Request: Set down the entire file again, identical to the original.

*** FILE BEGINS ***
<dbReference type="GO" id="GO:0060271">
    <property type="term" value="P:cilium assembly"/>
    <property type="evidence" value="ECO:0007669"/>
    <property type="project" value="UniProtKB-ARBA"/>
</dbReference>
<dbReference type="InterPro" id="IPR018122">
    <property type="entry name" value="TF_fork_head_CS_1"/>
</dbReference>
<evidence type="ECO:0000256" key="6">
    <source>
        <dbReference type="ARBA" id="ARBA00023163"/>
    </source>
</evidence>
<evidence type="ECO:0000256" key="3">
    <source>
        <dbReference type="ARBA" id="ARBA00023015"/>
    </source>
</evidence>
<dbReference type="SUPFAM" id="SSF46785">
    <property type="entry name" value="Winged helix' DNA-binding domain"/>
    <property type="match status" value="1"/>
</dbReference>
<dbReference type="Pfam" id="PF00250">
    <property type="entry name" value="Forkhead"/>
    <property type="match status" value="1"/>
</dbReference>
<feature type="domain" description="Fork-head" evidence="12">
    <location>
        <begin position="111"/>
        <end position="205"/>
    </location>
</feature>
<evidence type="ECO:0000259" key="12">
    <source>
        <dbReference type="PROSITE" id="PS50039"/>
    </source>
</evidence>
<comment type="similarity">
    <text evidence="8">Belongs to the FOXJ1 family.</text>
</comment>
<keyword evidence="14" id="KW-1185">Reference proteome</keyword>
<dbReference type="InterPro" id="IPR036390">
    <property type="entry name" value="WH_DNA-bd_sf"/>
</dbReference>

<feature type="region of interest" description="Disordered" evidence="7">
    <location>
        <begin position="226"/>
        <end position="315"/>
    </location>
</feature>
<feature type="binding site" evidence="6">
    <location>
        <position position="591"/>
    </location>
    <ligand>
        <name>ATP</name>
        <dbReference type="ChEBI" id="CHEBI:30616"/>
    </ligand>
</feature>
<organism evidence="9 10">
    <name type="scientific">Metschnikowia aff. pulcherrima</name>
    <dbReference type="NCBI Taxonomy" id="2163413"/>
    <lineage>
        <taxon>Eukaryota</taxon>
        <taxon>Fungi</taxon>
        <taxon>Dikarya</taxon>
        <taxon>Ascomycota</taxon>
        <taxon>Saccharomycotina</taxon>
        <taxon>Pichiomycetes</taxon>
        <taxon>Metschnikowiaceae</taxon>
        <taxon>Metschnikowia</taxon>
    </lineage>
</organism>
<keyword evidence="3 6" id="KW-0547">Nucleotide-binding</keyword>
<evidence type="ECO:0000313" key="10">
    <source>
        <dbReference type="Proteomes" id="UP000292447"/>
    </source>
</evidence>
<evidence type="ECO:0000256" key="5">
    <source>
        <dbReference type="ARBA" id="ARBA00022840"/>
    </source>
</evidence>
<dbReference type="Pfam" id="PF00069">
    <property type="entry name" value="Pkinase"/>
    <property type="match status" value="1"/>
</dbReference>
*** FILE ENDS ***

<dbReference type="GO" id="GO:0060271">
    <property type="term" value="P:cilium assembly"/>
    <property type="evidence" value="ECO:0007669"/>
    <property type="project" value="UniProtKB-ARBA"/>
</dbReference>
<dbReference type="InterPro" id="IPR018122">
    <property type="entry name" value="TF_fork_head_CS_1"/>
</dbReference>
<evidence type="ECO:0000256" key="6">
    <source>
        <dbReference type="ARBA" id="ARBA00023163"/>
    </source>
</evidence>
<evidence type="ECO:0000256" key="3">
    <source>
        <dbReference type="ARBA" id="ARBA00023015"/>
    </source>
</evidence>
<dbReference type="SUPFAM" id="SSF46785">
    <property type="entry name" value="Winged helix' DNA-binding domain"/>
    <property type="match status" value="1"/>
</dbReference>
<dbReference type="Pfam" id="PF00250">
    <property type="entry name" value="Forkhead"/>
    <property type="match status" value="1"/>
</dbReference>
<feature type="domain" description="Fork-head" evidence="12">
    <location>
        <begin position="111"/>
        <end position="205"/>
    </location>
</feature>
<evidence type="ECO:0000259" key="12">
    <source>
        <dbReference type="PROSITE" id="PS50039"/>
    </source>
</evidence>
<comment type="similarity">
    <text evidence="8">Belongs to the FOXJ1 family.</text>
</comment>
<keyword evidence="14" id="KW-1185">Reference proteome</keyword>
<dbReference type="InterPro" id="IPR036390">
    <property type="entry name" value="WH_DNA-bd_sf"/>
</dbReference>

<feature type="region of interest" description="Disordered" evidence="7">
    <location>
        <begin position="226"/>
        <end position="315"/>
    </location>
</feature>
<feature type="binding site" evidence="6">
    <location>
        <position position="591"/>
    </location>
    <ligand>
        <name>ATP</name>
        <dbReference type="ChEBI" id="CHEBI:30616"/>
    </ligand>
</feature>
<organism evidence="9 10">
    <name type="scientific">Metschnikowia aff. pulcherrima</name>
    <dbReference type="NCBI Taxonomy" id="2163413"/>
    <lineage>
        <taxon>Eukaryota</taxon>
        <taxon>Fungi</taxon>
        <taxon>Dikarya</taxon>
        <taxon>Ascomycota</taxon>
        <taxon>Saccharomycotina</taxon>
        <taxon>Pichiomycetes</taxon>
        <taxon>Metschnikowiaceae</taxon>
        <taxon>Metschnikowia</taxon>
    </lineage>
</organism>
<keyword evidence="3 6" id="KW-0547">Nucleotide-binding</keyword>
<evidence type="ECO:0000313" key="10">
    <source>
        <dbReference type="Proteomes" id="UP000292447"/>
    </source>
</evidence>
<evidence type="ECO:0000256" key="5">
    <source>
        <dbReference type="ARBA" id="ARBA00022840"/>
    </source>
</evidence>
<dbReference type="Pfam" id="PF00069">
    <property type="entry name" value="Pkinase"/>
    <property type="match status" value="1"/>
</dbReference>